War monuments, cenotaphs and honour rolls remind us daily of the most dramatic and familiar stories of war. This exhibit tells war stories of a different kind, and lays out an alternative memorial landscape—the landscape of nonresistance.
These stories are gleaned from letters, diaries, newspapers, photographs, government documents and family histories found in the Mennonite Archives of Ontario. Together, they paint a picture of the Great War from a “peace church” perspective.
Conrad Grebel University College’s Peace and Conflict Studies program (PACS) at the University of Waterloo was the first peace studies program in Canada, and has remained a leader in peace education for 40 years. With PACS’ innovative approach to learning, students can choose arts-based assignment options in many courses.
Celebrate PACS 40th anniversary with us by experiencing some of the most compelling arts-based assignments completed by students in the program. This artwork highlights the diverse, innovative, and transformational nature of the PACS program and PACS students.
The Intercollegiate Peace Fellowship (ICPF) conference began in 1948 at Goshen College and represents the peace societies and other peace and justice interested students of Mennonite and affiliated colleges/universities in Canada and the United States. Each year, students organize and host a rotating conference that brings students together to learn from their diverse university experiences.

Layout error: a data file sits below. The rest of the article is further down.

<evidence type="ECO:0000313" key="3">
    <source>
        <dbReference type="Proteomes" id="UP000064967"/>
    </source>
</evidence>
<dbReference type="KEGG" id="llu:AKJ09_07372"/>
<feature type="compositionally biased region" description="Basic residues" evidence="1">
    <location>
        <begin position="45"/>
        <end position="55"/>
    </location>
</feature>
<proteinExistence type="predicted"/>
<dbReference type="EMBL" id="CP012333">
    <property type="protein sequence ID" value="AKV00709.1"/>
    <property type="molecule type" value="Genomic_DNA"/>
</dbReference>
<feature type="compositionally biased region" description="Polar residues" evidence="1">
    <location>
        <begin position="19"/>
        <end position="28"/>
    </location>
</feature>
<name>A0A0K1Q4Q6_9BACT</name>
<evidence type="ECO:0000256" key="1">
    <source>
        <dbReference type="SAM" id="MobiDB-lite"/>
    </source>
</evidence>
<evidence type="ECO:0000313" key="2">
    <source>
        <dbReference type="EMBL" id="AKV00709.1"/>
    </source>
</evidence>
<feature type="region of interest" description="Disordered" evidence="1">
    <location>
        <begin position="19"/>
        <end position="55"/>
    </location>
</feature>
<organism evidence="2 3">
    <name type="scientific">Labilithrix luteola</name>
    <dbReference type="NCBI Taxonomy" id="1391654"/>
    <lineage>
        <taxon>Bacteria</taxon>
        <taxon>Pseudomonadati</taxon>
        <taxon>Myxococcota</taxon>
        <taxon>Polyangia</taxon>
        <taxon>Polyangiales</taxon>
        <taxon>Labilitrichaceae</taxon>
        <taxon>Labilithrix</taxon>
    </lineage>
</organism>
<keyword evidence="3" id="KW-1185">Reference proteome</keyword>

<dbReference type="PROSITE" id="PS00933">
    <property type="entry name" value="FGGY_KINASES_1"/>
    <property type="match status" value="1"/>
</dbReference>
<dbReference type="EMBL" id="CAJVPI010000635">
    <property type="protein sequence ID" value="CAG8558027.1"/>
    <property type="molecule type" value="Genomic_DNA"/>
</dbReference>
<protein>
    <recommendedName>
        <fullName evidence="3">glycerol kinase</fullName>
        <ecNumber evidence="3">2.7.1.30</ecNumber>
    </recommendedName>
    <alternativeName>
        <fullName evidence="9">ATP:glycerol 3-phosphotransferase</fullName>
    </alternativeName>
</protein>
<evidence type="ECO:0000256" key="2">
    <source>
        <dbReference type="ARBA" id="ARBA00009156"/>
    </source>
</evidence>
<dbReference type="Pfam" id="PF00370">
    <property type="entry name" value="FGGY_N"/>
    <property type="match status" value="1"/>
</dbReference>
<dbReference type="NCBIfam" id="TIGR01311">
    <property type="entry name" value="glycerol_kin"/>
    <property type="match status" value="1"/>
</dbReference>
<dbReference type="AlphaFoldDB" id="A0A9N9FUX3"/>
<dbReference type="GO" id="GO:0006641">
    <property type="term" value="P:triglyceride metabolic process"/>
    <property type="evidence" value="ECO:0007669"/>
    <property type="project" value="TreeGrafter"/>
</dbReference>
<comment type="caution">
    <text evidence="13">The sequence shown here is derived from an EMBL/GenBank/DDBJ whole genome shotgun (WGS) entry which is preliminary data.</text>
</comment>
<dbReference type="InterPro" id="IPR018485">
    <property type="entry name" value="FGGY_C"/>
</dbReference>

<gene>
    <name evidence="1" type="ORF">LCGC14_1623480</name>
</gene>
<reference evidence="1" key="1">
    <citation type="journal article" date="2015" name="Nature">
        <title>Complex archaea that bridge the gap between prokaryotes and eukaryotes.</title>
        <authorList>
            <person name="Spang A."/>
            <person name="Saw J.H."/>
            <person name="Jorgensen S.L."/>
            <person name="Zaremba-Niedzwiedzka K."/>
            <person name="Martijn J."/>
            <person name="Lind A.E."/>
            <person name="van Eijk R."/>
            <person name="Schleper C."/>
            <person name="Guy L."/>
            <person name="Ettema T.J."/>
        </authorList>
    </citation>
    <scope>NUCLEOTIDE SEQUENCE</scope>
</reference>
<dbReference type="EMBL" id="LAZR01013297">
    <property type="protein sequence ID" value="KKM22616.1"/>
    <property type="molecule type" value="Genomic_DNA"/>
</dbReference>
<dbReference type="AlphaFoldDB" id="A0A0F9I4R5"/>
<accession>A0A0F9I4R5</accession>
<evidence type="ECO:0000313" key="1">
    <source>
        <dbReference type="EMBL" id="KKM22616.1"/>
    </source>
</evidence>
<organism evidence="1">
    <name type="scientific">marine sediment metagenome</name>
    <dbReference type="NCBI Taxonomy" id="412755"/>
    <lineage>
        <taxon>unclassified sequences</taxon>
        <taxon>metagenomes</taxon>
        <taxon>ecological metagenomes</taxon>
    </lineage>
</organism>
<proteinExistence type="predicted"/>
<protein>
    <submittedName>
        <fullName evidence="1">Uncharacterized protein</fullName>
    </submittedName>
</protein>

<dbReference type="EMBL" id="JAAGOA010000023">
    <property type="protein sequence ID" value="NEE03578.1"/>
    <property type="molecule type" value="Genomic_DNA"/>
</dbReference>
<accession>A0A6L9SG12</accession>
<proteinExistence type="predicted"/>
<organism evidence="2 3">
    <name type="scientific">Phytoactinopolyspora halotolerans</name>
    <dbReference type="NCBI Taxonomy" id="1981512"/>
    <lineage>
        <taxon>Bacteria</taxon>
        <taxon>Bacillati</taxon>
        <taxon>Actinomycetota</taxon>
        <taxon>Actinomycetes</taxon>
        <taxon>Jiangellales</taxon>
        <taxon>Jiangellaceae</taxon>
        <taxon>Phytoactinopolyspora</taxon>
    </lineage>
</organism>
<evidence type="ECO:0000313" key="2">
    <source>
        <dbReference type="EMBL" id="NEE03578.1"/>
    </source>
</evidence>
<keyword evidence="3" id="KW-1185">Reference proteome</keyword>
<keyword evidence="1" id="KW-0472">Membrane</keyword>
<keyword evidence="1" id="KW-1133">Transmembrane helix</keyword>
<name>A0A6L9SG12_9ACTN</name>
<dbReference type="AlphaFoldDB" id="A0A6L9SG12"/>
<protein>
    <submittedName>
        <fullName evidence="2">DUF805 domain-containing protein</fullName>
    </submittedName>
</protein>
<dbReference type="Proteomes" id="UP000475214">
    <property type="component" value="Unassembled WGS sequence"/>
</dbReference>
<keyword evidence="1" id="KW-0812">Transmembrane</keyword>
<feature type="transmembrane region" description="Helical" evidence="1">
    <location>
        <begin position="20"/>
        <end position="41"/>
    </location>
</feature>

This event is part of the Intercollegiate Peace Fellowship Conference, a three day conference that explores the meaning, history, and practice of restorative justice.
This is a public event that is free to attend and open to all. This event is available with American Sign Language (ASL) interpretation.
In this event Chris Cowie, the Executive Director of Community Justice Initiatives (CJI) explores the steps that Waterloo has taken toward becoming a restorative region, and how other regions can make similar moves.